Publishers Weekly, October 2014, starred review:
"Riveting.... Nichols infuses the story with a smattering of science fiction and science fact, while making a welcome departure from the stereotype of the book-smart outcast trying to fit in."
Kirkus review, October 2014:
"While the world-jumping is fantastical, the personalities and characters (fully individual, without reaching trying-too-hard levels of quirkiness) ring true.... A debut with great characters and huge nerd appeal."
Booklist review, October 2014:
"A mysterious, sometimes tense, yet sweet story about young love and science gone awry."
VOYA review, December 2014:
"Debut novelist Nichols has such an engaging writing style that readers will have little problem accepting the premise of parallel worlds....Think of the intrigue in Cassandra Clare’s Mortal Instruments series, softened by the romance of a Sarah Dessen novel."
School Library Journal review, November 2014
"A mystery set against a sweet romance that will envelop teens. String theory enthusiasts, as well as fans of the television series Fringe or Ann Brashares’s The Here and Now will particularly enjoy this."
"With the flips between universes, this book will keep you on your toes the whole way through." —Bustle.com
"The perfect blend of sci-fi and swoons, Now That You're Here is like no other book I've read. Riveting, romantic and utterly original, it kept me up late!" —Amie Kaufman, New York Times bestselling author of These Broken Stars
"Dynamic, dizzying, and downright daring, Now That You're Here kept me guessing until the end, and ready for the next." —Shannon Messenger, author of Let the Sky Fall
A science-minded girl falls for a graffiti artist—the catch, though, is that he's from a parallel universe. When a bomb goes off in Danny's dystopian-flavored universe, he's somehow blasted into Eevee's reality, which resembles readers'. Danny latches onto Eevee as a familiar face, even though he only met her counterpart in his world briefly—and her personality there is different. This Eevee's a nerd rather than artist (though the text mathematically demonstrates how close science and art really are). While Danny's still making sense of what has happened to him, Eevee realizes that he's in a tough situation and helps him. The two of them work out the universe swap and with help from Eevee's best friend and partner in science, Warren, try to puzzle out its mechanics. The chapters alternate between Eevee's and Danny's viewpoints. The organic sweetness of their relationship is tempered by the enthusiastic geekery of the nonromantic storylines. Real mathematical and scientific theories appear, and Eevee and Warren live and breathe cherished icons of nerd culture. While the world-jumping is fantastical, the personalities and characters (fully individual, without reaching trying-too-hard levels of quirkiness) ring true. The ending—an escalation into frantically paced scientific theorizing followed by an abrupt conclusion—is a bit of a letdown, but it leaves room for a sequel. A debut with great characters and huge nerd appeal. (Science fiction. 12 & up)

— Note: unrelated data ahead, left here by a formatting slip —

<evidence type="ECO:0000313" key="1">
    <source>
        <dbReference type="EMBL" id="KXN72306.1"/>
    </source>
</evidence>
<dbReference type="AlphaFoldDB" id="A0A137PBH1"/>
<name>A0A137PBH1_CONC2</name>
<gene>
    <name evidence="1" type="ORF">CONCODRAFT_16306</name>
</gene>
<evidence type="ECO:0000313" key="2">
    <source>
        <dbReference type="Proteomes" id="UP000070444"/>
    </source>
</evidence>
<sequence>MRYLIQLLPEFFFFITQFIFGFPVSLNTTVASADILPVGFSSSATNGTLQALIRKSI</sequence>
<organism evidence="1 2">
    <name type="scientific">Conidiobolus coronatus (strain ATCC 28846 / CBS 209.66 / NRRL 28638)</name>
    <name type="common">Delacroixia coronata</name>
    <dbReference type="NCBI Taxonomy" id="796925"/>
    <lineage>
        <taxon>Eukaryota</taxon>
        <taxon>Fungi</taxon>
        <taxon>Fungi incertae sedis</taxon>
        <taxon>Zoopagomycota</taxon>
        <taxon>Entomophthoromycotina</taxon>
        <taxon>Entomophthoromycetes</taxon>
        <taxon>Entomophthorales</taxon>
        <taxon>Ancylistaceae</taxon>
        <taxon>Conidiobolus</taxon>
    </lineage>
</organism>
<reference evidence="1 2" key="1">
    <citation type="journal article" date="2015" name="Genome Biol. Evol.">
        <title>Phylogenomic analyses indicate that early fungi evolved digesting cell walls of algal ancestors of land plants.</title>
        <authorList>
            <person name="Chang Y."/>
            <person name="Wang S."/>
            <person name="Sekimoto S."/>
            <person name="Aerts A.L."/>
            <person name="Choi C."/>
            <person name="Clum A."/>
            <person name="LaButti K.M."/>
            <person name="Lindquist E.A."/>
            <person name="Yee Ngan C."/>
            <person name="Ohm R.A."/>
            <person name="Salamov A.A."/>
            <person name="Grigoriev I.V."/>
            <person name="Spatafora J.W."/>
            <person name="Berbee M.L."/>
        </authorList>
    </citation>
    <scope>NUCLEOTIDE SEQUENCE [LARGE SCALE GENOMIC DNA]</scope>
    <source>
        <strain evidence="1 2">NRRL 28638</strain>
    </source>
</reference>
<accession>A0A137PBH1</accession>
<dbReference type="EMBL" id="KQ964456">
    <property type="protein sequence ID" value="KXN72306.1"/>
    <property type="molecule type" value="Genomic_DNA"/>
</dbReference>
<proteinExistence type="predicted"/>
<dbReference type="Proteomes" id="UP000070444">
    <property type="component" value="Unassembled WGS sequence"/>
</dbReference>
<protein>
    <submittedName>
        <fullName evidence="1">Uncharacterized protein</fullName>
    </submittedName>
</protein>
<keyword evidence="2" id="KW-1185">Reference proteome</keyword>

Gr 7 Up—Danny Ogden was trying to blend in with the crowd before he was jolted from his universe to that of Eevee Solomon's. Lucky for Danny, Eevee is intrigued by this sudden change in demeanor and personality from the Danny she knew. She enlists the help of her best friend Warren and together—with the help of their physics teacher —the three explore the scientific explanations for Danny's universe jumping. Danny and Eevee develop feelings for each other and when they arrive at a possible answer, they have to come to terms with what might happen if Danny stays or goes. This science-fiction tale takes place almost entirely in present day. Its short chapters in alternating voices lends it a quick pace. Eevee is a strong lead—smart, grounded despite her parent's divorce, and secure with her strongest friendship (which happens to be with a boy who is known as a super geek). As a sidekick, Warren is a strong character who deals with his past (bullying) and focuses on his future (attending MIT). Although we never get to know the Danny originally in Eevee's universe, the parallel Danny is empathetic, thoughtful, and very trusting considering what had just happened to him. Nichols adeptly simplifies the complex concepts of string theory and parallel universes without condescending to readers. The short chapters develop into a mystery set against a sweet romance that will envelop teens. String theory enthusiasts, as well as fans of the television series Fringe or Ann Brashares's The Here and Now (Delacorte, 2014) will particularly enjoy this novel.—Stephanie DeVincentis, Downers Grove North High School, IL